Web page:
The time I have left in Mexico feels like it’s slipping through my fingers, which is why it was so difficult to take this last week slow. Unfortunately I felt very sick this past Wednesday and couldn’t go to work, but I am so grateful for the care CIMMYT has provided me and the support of everyone around me. Despite illness, I was able to spend another amazing week in Mexico.

This week in the lab I patiently waited for my maheu trial #3 to ferment. I divided the sample into three different pots and placed them each in a different temperature. One was left at room temperature 20˚C, another in a stove at 25˚C and the last in stove set at 30˚C.

It was interesting to see how the rates of fermentation was different in the three different environments. After leaving them for seven days, I plan on asking other interns and researchers who are familiar with maheu to help me in a rudimentary sensory analysis test. To be authentic, I believe the drink must have the correct color, thickness, smell, and acidity. Throughout this process I have grown accoustomed to maheu’s distinct smell and honestly it is starting to grow on me, although not all of my co-workers feel the same. I’m sure they will be glad once I am finally finished with the cooking stage of my project.

While waiting, I was busy running physical analysis tests on my sample of Provitamin A orange maize. With a lot of help, I determined grain size using stacked trays that had decreasing sized holes from 22mm, decreasing by 2mm until 18mm. Later I was taught how to find the hardness of my sample by seeing how many kernels float to the surface in a solution of sodium nitrate (my sample was determined to be hard, in case you were curious). I was really confused as to why I had to perform these tests and what the significance of the results were. As it was explained to me, certain food products require a different sized grain or hardness level. For example, tortilla companies want to buy moderate sized kernels that are soft. Who knew tortillas were this complicated!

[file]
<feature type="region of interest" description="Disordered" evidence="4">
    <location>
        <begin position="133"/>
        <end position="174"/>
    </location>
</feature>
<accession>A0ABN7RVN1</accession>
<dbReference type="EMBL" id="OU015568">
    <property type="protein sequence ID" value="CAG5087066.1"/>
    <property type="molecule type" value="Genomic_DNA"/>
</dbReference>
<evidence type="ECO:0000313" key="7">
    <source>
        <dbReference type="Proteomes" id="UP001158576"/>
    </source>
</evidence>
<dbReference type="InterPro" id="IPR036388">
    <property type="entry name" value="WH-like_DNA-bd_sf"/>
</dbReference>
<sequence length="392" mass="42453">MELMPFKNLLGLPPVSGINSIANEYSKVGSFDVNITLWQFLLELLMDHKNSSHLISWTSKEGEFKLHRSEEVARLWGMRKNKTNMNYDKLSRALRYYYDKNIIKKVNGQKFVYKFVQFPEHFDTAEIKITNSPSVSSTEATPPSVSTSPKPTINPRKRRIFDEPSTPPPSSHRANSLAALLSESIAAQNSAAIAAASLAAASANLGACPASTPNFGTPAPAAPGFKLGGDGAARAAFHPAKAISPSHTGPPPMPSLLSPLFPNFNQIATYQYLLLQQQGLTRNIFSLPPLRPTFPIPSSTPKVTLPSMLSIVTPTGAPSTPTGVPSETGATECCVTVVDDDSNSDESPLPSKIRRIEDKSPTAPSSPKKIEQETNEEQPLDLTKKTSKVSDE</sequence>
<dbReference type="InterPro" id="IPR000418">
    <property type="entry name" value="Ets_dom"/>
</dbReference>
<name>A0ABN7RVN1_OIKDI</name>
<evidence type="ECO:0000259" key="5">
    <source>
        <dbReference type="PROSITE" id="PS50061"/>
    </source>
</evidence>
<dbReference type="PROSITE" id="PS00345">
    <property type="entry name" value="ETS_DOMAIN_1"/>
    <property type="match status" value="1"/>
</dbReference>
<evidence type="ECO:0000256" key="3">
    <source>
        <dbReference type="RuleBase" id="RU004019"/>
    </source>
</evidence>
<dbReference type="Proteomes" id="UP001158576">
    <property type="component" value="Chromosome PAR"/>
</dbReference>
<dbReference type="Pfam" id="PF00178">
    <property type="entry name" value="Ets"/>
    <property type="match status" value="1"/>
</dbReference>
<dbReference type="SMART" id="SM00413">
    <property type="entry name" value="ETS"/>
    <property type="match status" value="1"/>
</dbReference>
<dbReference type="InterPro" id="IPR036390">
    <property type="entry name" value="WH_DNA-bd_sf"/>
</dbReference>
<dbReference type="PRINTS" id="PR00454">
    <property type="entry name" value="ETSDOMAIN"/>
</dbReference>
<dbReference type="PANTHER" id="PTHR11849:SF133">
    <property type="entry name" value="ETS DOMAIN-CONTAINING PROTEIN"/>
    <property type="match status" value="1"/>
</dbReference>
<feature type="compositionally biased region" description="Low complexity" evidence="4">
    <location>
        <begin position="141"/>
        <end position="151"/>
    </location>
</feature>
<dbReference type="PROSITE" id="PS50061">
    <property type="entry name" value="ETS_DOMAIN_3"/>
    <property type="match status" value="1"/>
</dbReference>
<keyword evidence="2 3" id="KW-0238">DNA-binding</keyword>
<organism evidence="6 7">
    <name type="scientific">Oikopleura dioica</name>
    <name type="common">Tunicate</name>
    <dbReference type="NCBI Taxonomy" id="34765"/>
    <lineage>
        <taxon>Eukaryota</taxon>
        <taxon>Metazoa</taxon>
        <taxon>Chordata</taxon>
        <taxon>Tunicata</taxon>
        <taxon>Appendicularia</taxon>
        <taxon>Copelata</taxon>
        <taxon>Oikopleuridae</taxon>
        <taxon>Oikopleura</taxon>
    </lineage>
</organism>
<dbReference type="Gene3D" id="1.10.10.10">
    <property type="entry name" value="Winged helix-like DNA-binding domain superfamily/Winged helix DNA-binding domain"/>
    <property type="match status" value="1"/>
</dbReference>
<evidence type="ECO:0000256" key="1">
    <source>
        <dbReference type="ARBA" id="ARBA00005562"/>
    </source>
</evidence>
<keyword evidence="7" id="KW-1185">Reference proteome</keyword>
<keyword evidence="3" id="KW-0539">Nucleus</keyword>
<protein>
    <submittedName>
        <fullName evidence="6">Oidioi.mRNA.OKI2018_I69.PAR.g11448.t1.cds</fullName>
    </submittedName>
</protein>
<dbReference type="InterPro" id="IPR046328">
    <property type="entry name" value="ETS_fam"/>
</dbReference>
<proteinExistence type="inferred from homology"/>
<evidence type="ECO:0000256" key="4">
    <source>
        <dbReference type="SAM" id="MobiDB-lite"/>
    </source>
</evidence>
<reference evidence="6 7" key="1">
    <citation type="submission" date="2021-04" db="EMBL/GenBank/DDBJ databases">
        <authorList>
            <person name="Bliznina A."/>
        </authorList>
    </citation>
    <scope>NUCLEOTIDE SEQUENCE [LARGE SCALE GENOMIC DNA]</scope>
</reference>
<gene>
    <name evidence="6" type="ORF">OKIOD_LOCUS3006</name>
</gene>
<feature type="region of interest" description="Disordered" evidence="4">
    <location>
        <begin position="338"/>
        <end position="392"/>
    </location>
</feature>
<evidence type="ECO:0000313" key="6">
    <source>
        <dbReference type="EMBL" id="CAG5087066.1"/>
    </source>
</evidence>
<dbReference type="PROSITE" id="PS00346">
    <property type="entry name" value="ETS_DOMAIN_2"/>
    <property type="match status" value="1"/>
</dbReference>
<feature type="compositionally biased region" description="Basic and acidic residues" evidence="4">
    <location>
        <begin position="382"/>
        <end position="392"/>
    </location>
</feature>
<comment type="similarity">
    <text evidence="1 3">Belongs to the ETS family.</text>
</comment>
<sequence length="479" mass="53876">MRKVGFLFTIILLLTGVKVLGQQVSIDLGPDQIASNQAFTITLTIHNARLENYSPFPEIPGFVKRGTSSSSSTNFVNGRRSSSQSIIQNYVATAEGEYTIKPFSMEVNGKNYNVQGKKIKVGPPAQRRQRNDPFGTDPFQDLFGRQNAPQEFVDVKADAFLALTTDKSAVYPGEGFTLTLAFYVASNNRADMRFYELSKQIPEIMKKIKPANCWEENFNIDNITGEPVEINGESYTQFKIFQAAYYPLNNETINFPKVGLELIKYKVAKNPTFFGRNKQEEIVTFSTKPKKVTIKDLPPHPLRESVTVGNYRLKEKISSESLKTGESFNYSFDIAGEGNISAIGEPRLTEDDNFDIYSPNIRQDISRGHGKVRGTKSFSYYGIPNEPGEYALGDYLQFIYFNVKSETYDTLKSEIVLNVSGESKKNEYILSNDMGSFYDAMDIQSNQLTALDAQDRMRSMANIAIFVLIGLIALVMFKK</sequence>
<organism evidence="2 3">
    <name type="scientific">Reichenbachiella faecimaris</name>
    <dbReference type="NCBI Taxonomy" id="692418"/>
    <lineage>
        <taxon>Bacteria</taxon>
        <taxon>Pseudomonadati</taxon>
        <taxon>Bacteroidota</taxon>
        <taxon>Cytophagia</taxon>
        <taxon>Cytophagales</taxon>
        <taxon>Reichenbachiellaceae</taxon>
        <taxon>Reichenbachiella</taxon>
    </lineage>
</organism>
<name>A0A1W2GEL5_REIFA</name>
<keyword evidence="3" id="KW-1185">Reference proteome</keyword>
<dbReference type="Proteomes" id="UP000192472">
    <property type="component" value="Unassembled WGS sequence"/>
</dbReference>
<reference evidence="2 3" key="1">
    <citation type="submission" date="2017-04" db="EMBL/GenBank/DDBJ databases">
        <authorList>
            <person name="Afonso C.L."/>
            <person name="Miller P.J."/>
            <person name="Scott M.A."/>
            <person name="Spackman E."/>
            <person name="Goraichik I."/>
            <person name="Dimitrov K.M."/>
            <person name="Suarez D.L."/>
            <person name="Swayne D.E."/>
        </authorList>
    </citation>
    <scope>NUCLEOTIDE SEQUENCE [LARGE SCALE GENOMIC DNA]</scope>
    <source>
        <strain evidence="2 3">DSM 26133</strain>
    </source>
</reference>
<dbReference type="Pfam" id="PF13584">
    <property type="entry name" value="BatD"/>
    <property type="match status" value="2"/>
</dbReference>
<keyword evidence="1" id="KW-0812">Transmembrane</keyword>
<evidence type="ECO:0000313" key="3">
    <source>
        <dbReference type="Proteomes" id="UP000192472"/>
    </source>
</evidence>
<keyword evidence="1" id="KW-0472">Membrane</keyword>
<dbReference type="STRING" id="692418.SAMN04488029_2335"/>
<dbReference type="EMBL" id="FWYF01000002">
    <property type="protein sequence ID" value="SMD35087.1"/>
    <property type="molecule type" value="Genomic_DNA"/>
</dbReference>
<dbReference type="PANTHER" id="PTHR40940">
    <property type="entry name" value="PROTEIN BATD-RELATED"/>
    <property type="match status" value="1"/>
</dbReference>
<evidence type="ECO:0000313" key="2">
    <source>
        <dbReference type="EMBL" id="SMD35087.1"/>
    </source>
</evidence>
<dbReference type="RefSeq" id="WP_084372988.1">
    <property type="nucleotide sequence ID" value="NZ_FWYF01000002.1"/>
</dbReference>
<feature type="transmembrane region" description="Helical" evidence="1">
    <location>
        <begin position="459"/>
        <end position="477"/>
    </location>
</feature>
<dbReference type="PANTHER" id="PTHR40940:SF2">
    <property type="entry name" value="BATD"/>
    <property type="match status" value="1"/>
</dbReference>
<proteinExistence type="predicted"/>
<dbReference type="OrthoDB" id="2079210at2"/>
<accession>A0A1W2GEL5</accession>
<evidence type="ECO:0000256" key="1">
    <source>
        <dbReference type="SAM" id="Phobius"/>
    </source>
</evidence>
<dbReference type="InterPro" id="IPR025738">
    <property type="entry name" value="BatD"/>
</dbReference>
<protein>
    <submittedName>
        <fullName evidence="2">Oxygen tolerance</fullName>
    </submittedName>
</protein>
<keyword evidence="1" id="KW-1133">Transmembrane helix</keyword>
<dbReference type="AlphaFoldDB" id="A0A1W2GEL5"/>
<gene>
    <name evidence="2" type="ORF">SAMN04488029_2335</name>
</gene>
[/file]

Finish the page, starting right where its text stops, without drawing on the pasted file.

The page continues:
One other test I was able to help with this week was protein analysis. Using only 40mg of flour, one can find the percentage of nitrogen in a sample, which is indicative of the percentage of protein in a sample. I was able to help Miguel in preparing the samples and then run the actual test. My job was to read the lectura (reader) and use a little bit of math to find the %N.

Adding distilled water to the samples after digestion
What the reader looks like after a typical protein analysis

I’m starting to feel like I’m getting a hang of the lab life, thanks of course to the best teachers.

Despite my queasy Wednesday, I was feeling well enough by the weekend to take a trip with my good friend Joy and one of my advisors, Aldo, who very kindly drove us the two hours to Huasco de Ocampo to see the prismas. Once again Mexico proved to be one of the most beautiful places I’ve ever been. We also learned about los duendes or trolls that according to Mexican folklore live amongst us causing mischief.

The view from above, wowza
a duende captured on film

The prismas are said to be formed from igneous rock thousands of years ago after a volcano eruption. Their unique geometric shape is due to the lava touching the frozen water below. Either way, pretty cool.

Week Four To-Do List:

  • seriously go to a salsa class, now that I’m healthy there are no excuses
  • visit my lovely cousin in la Ciudad de México
  • dissect some corn kernels




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Abby Overstrom

Abby Overstrom

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